After the validation and verification stage is complete, accurate as-built data can be exported to COBie or directly to coBuilder’s BIM Viewer, where the full list of installed products is available for tagging of objects in the as-built model. Based on the data input by the sub-contractors and the general contractor, the FM can take advantage of the embedded data in the IFC model. In terms of proprietary Computer Aided Facilities Management (CAFM) tools, there is still a gap as a few software solutions operate with open data formats such as COBie and IFC. As per today, coBuilder provide machine-readable data that can be easily integrated in any FM system via an API.

About coBuilder

coBuilder is digitising the construction industry. For over 20 years they have worked hard to employ technology and knowledge to provide the means of creating accurate interoperable product data.

Different platforms have different terminology for products. Different actors have different information requirements. Moreover, in many cases both clients, general contractors and FMs need data beyond COBie. Identifying this gap has made coBuilder’s information management business model a means for delivering the benefits of BIM in the built environment.

Recognising benefits such as coBuilder’s expertise in standardisation, IT integrity and  commitment to openBIM, Willmott Dixon have chosen to work with ProductXchange on projects such as the ‘National College for High Speed Rail’ as well as the ‘Schuster Annex – University of Manchester and Menai Science Park’.

Through coBuilder’s ‘Embedded Data’ services, Willmott Dixon were able to:

• Collect the asset data (COBie) and product information (O&M product PDFs) throughout the construction phase of the ‘National College for High Speed Rail’ project.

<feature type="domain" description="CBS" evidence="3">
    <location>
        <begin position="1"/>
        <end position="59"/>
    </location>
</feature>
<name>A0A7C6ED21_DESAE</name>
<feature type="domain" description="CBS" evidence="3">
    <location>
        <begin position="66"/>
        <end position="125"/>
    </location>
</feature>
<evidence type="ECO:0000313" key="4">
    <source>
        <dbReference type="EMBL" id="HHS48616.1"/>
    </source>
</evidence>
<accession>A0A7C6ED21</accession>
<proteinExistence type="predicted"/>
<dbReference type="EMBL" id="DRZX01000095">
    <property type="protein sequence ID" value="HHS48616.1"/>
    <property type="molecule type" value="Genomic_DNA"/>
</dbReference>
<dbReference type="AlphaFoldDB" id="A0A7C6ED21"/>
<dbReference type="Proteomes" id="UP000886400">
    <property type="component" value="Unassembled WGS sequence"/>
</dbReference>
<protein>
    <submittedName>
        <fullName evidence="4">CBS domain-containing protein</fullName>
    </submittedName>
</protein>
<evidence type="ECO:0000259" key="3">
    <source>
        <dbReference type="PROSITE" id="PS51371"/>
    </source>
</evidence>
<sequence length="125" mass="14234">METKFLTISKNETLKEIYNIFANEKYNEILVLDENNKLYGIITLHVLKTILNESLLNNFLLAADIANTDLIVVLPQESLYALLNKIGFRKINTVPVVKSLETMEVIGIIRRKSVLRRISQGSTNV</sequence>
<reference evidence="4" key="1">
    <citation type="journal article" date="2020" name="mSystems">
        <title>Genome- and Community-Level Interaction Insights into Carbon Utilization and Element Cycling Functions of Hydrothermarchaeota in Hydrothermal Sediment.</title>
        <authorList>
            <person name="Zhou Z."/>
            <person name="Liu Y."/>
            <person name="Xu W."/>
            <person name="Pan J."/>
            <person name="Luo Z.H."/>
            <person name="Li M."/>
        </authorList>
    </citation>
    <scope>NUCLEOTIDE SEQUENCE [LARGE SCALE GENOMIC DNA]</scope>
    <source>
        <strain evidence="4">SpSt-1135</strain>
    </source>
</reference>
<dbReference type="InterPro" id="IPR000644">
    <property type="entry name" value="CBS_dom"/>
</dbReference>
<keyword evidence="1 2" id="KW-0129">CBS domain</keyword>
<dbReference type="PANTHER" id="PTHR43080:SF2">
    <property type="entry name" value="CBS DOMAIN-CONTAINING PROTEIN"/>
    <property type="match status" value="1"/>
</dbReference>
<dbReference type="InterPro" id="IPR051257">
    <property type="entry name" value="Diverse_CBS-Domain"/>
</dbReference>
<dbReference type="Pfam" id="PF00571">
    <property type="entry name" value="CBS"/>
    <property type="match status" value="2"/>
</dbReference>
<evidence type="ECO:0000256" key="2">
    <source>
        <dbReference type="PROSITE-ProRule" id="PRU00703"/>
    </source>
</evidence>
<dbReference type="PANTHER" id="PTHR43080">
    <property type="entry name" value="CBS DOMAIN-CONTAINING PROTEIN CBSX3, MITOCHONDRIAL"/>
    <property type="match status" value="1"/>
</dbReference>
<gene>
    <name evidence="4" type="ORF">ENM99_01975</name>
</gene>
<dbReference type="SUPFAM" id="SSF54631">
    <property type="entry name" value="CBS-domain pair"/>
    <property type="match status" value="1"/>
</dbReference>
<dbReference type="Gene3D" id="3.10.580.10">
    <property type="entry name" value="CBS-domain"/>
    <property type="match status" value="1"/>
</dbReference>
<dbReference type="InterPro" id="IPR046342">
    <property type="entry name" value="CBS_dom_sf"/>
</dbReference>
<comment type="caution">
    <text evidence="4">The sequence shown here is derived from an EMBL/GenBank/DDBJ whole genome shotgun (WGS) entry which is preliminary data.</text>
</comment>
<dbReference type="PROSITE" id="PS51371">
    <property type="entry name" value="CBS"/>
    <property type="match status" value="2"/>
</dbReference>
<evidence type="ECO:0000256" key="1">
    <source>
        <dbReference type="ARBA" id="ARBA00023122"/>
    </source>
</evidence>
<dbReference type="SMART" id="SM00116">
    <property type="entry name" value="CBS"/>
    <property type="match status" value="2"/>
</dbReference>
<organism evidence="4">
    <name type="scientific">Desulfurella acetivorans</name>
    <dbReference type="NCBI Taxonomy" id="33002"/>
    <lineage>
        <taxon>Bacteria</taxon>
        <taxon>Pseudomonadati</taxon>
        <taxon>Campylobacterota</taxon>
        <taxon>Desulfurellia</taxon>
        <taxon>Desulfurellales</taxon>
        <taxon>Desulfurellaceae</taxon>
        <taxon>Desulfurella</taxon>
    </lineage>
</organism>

• Deliver an accurate and validated as-built COBie sheet based on the client’s data requirements

• Deliver a full repository of product-related PDFs in the O&M manual, in the required structure and embedded as-built product data, into open formats.

• Ensure that all stakeholders could benefit from accurate, paperless construction product data – ready to be transparently shared with anyone who might need it.

National College High Speed Rail - Doncaster Campus


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RICS BIM4SME Awards Winners Announced

Su Butcher writes about the third edition of the RICS BIM4SME Awards, as it happened last Tuesday 12th of September 2017.

Su Butcher Affiliate Member

Social Strategist

The third RICS BIM4SME Awards took place on Tuesday 12 September at HMS Belfast on the Thames. Attendance at the event was high with over 150 attendees from across the industry.

Stefan Mordue, co-author of Building Information Modelling for Dummies (2015) and BIM for Construction Health and Safety (2014) has compered the event since its inauguration in 2015 and swiftly brought the audience to heel by confirming he wouldn’t be publicising his books.